A Message from the CIUS Director | The Changing Face of Ukrainian Studies

It will come as no surprise to anyone that we live in a world where constant and often radical change is now the norm. We experience this first-hand in our daily lives, which are being dramatically transformed by the relentless march of technological innovation that creates new ways of doing things and quickly relegates traditional practices to the dustbin of history. Not only has the pace of everything accelerated, but the flu­idity of the environment creates the feel­ing that everything is in flux and could fun­damentally change at any moment.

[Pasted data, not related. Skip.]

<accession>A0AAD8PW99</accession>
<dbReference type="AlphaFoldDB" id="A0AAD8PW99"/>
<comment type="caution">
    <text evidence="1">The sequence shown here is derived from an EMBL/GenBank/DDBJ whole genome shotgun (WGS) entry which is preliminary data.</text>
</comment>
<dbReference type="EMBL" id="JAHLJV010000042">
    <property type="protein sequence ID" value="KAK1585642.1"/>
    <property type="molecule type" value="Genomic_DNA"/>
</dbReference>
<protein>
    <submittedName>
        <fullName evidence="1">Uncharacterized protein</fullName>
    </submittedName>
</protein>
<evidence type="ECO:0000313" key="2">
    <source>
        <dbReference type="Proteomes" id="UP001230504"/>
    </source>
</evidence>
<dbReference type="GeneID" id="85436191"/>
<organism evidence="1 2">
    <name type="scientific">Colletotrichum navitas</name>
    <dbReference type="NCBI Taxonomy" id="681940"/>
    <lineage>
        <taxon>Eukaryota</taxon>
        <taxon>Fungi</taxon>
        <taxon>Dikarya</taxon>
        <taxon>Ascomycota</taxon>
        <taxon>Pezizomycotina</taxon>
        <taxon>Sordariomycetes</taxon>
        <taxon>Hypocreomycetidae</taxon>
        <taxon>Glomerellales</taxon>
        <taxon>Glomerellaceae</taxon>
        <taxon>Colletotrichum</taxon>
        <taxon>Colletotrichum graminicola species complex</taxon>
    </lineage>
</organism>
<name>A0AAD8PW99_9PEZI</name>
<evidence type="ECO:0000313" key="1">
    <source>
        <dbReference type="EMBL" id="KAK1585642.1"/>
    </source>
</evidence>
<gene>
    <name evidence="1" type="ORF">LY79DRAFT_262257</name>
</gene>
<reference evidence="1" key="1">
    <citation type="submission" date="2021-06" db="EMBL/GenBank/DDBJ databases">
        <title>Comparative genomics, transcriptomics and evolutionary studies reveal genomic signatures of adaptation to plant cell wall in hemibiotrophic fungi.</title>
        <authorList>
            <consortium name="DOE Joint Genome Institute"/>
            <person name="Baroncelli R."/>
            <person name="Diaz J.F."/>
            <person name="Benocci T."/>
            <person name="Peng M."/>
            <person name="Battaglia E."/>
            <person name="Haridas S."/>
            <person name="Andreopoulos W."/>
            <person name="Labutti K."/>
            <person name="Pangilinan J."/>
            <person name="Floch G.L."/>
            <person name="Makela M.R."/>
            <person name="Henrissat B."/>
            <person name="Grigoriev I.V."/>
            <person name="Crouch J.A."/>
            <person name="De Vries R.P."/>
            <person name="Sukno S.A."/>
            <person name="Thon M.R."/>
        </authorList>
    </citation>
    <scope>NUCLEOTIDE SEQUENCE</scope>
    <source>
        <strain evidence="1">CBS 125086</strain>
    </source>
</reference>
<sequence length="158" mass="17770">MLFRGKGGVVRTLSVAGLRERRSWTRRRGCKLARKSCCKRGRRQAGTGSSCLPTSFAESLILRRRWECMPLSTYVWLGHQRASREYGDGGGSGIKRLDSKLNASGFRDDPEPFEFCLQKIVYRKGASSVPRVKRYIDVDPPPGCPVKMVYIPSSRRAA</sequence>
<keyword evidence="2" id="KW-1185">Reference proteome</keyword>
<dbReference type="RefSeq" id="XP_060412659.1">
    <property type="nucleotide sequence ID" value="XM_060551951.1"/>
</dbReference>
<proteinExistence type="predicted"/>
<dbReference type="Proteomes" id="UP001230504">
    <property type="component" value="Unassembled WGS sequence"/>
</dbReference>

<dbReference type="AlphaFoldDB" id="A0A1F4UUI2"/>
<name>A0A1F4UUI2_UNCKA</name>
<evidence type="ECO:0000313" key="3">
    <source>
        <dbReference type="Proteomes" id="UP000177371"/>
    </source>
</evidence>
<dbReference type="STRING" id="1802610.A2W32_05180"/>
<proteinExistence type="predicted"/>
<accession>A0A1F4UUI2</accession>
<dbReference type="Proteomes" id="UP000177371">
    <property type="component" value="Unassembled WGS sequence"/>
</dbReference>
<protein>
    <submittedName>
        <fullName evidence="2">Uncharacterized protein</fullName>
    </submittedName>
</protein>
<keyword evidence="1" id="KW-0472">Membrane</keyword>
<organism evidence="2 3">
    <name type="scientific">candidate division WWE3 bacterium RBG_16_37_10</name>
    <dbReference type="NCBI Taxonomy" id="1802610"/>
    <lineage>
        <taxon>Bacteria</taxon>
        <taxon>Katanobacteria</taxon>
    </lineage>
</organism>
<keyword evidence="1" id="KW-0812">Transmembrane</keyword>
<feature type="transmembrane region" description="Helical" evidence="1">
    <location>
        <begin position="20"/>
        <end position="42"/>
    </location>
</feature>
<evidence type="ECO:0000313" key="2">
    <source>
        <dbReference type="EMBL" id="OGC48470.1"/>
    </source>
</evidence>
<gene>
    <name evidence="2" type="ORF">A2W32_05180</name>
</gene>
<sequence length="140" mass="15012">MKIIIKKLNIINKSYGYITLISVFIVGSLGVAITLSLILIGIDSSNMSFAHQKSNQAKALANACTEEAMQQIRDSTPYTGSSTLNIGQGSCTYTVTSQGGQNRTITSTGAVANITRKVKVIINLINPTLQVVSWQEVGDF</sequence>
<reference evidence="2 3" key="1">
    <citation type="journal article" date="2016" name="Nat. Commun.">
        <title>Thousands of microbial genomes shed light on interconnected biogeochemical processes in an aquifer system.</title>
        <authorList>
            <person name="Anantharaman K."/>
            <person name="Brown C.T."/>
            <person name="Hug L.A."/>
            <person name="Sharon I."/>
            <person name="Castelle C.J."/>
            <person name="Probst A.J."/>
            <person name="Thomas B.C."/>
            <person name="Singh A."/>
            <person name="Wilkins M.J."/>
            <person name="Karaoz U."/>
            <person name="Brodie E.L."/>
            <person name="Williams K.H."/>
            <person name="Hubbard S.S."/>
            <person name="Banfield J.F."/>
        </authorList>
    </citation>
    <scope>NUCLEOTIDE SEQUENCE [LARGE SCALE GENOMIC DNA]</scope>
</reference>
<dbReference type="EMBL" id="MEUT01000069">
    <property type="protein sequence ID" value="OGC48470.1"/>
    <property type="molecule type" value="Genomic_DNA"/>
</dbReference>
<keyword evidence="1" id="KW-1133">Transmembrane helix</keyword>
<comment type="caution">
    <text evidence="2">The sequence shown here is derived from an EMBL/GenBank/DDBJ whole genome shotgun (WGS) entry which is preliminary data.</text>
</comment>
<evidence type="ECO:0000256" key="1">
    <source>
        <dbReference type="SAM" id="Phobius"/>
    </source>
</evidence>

The work of scholars has certainly evolved in many different ways in the span of my own lifetime, and it continues to incessantly change as I write this text on my relatively new computer-which, along with my phone, will become out­dated in a few short years. In just a couple of generations, researchers have gone from accessing books and archival materials in rooms filled with typed index cards to calling up digitized documents, and increasingly books, in sec­onds on their desktop or portable computers. In many cases, it is now no longer necessary to physically visit libraries or archi­val holdings, or to travel to an office to be able to work. When we once used to think that the introduction of photocopying in archives was an enormous leap forward after having to labori­ously copy-in hand, usually with a pencil-texts that were brought in from an off-site storage place, today such docu­ments can frequently be viewed and printed out in mere min­utes while sitting at one's desk half a world away from the origi­nal source material

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